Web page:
Here's what your Palm Coast and Flagler County neighbors are talking about.
Jim Holland would not want $10 million wasted in his name
I keep reading about the vast amount of money we are spending or maybe wasting on James F. Holland Memorial Park. From the little information available I believe it's around $10 million and counting. I'm going to go look at it; I'm expecting huge buildings with Corinthian columns, marble statues, fountains with exotic fish swimming in them and green Bermuda grass that would put Augusta National to shame. I went; to say I was disappointed would be the understatement of the decade.
If we paid over $2 million for the whole kit and caboodle, we was robbed! I'm not saying that someone in Palm Coast got kickbacks, but I am saying I hope someone got some of the money; I hate to think all this money left town. The people responsible for this fiasco are qualified to be in Washington, D.C., where they waste billions.
Looking at this park, I told myself, Boy, you were in the wrong business; you should have been designing and building parks. Do that for a few years and you would be flying your own Lear jet, driving a Lamborghini and hobnobbing with the Clintons, the Obamas and various other swindlers.
I have lived here for over 32 years, and I knew Jim Holland; he was a good man and a smart man, and if he could see what we have wasted $10 million on, he would make us remove his good name from this example of local government waste!
On the plus side, the restrooms in the park were clean.
Douglas R. Glover
Why the Beachwalk development is bad for The Hammock
A Jacksonville-based developer made a veiled threat of legal action vs. Flagler County unless a zoning variance was granted to build a 50-home Beachwalk development in The Hammock community. The Jacksonville developer front man, Ken Atlee, said to the County Commission, "We gave up on many requested changes to work with the community in good faith."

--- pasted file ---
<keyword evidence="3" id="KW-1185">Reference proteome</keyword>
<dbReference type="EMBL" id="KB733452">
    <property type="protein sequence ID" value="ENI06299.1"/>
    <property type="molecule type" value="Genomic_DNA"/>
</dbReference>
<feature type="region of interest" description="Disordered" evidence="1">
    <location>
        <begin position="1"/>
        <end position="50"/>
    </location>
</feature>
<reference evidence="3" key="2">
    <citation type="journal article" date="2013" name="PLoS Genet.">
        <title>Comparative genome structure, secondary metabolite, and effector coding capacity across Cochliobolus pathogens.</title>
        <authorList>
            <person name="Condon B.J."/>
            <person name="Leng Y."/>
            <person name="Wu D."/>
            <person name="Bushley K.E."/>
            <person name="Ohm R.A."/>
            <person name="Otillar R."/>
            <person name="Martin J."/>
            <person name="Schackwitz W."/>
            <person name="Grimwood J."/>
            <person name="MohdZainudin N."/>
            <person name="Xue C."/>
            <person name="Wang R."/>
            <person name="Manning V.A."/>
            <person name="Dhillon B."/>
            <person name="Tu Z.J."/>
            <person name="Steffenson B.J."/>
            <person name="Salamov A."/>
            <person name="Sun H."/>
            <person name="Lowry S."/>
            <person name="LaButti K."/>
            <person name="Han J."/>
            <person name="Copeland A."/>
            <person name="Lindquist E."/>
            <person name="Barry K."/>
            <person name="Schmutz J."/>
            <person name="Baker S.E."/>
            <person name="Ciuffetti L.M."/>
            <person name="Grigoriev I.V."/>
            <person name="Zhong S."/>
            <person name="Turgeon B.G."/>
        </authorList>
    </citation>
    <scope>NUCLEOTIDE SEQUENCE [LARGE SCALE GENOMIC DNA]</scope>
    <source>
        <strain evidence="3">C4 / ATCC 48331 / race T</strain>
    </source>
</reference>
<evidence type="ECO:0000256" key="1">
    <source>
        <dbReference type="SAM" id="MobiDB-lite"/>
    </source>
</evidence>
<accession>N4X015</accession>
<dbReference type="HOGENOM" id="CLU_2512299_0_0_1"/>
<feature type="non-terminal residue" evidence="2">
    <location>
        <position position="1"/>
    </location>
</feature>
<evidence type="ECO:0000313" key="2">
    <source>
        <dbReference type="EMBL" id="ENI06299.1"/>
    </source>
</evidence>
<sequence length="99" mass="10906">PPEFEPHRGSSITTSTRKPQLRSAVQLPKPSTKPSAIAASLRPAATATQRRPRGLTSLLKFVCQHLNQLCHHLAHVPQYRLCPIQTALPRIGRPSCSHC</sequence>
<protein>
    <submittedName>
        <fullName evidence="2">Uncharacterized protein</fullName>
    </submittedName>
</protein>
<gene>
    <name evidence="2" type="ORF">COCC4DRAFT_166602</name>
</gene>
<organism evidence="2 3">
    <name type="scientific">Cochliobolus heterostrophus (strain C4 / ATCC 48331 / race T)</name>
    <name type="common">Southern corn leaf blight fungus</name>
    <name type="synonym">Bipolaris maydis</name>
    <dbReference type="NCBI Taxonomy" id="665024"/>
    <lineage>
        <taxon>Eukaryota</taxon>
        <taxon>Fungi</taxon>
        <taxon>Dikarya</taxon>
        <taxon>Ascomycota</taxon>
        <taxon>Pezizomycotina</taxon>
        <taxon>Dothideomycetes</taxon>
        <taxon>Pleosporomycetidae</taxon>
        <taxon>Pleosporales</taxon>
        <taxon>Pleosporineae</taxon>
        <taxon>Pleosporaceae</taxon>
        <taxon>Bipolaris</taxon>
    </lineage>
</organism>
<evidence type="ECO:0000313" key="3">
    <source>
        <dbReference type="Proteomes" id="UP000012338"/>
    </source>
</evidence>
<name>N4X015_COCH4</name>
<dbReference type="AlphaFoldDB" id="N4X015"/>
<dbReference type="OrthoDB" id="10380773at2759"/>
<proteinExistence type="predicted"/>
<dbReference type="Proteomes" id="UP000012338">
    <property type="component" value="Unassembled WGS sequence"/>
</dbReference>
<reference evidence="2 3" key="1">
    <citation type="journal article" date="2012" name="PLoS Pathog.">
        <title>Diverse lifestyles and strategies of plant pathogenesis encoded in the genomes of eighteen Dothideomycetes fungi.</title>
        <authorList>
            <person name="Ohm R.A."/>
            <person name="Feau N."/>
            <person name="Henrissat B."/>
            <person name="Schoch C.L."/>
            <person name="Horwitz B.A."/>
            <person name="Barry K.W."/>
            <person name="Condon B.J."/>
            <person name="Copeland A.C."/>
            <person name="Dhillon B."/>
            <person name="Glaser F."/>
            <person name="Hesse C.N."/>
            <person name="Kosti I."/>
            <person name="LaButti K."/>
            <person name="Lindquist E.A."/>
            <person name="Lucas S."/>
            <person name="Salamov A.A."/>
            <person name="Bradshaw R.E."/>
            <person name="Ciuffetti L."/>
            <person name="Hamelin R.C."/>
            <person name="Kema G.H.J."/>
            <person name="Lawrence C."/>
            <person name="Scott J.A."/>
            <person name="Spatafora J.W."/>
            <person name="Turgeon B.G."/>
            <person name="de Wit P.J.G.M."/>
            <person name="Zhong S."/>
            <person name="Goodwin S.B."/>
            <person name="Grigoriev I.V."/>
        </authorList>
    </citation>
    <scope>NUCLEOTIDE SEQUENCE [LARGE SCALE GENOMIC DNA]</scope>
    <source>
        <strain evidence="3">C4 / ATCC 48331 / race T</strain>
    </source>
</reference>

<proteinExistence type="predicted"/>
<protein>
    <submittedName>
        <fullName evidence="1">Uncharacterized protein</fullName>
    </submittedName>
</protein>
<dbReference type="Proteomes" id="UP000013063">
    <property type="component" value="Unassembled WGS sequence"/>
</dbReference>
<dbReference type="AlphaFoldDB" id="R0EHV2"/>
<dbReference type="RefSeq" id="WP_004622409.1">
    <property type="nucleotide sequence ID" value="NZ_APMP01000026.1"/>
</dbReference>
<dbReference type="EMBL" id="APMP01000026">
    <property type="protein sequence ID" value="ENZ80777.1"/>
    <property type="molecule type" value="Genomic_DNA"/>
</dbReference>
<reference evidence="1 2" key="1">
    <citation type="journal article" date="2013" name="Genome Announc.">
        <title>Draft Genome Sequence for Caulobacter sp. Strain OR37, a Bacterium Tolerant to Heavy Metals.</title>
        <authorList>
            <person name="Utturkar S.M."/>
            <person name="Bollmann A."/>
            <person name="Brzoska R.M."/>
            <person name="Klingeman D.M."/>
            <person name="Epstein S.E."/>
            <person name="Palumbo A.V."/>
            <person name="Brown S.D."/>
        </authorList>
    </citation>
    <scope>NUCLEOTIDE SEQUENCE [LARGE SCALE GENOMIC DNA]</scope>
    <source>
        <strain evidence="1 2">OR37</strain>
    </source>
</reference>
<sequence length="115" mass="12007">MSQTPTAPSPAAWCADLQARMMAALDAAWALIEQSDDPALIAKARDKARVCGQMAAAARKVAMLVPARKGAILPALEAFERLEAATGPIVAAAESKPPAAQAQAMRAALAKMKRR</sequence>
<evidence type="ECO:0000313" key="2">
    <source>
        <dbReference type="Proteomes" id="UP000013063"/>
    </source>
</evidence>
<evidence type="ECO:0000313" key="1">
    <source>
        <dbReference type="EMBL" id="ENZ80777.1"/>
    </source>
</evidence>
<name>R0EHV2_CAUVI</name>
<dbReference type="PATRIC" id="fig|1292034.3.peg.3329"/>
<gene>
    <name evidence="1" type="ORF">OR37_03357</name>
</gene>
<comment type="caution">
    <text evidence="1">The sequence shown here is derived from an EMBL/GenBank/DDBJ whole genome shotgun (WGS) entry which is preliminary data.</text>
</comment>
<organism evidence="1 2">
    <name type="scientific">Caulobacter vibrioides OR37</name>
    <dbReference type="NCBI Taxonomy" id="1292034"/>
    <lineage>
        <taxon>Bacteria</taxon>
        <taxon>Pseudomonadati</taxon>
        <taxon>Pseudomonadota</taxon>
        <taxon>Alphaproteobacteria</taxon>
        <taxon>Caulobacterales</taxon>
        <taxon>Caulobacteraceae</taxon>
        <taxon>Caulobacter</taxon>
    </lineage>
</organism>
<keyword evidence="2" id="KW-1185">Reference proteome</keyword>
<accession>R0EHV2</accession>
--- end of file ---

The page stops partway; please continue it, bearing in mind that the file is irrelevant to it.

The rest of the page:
I say, "Bull dung."
Now without much of a difference in the proposal, three of the county commissioners reversed their No vote to a Yes vote six months later, and a 50-home development has been approved on 12.44 acres of land.
I, Bob Jones, am seeking the District 5 seat on the Republican primary date of Aug. 18, 2020, vs. Donald O'Brien, a first-term incumbent. His change of mind gave the developer the third vote that was needed to make big money for the Jacksonville developer, and, in effect, tells the local Hammock Community Association members to drop dead.
His third vote to change from No to Yes has told the members of HCA who came out on Sept. 16 in force to tell their elected leaders that they were opposed to the 50 new homes crowded on only 12.44 acres.
The only good thing about having 50 new homes on less than 13 acres is that the new homeowner will be able to easily ask their new neighbor's if they can borrow a cup of sugar, from their opened kitchen window. The return of the cup of sugar can be done without you ever leaving your home.
Editor’s Note: County Commissioner Donald O’Brien responded in this way to Jones’ accusation: “I voted no to the original request to re-zone on March 18. The request I voted to approve on Sept. 16 was not the same request that came before us in March. So, not a reversal. The revised project was the result of a proposed mediated settlement between the developer and county staff that included public participation. The revised project had several improvements including wider landscape buffers, lower density, better roadway design and the addition of an ingress/egress to Jungle Hut Road. I voted to approve the proposed mediated settlement."
Press should investigate defrauding contractors
Joey Pellegrino and I both attended the City Council meeting on Oct. 15 — he as a staff reporter, and I as a taxpaying homeowner and advocate for honesty on the permit application.
Many seats were occupied by the 22 T-shirt-clad students being honored for attending Citizens Academy. Earlier, proclamations were issued by the vice mayor and a councilman to well-deserving groups serving members of the community in both the mental health and domestic violence areas.
But what was missing in the reporting was any mention of the matter that I have previously, and at this meeting, addressed in the two three-minute segments allotted for public participation: the issue of the faulty permit application that a contractor completes before being issued a permit to begin a job.
Since no verification is required of the contractor to legitimize the value of the job he is to do for the homeowner, he can insert any amount that he wants for his benefit, thus defrauding the city of proper fees and causing great harm to the homeowner. So if the job will pay him $23,500 and he states the value to be $2,200, it is easy to see that the city is losing out on revenue, and the homeowner never receives the proper oversight of inspections.
Further, because no backup information is required, the contractor is able to minimize how extensive the job actually is. Therefore, if the job is to restore a severely damaged upper deck that took six weeks to reconstruct and the description says merely that it was to “repair an existing beam,” how can the permitting department properly protect the interests of the homeowner?
To me the permitting department seems content to be aiding and abetting. The power of the press must prevail.
Phyllis Robbins Scheffler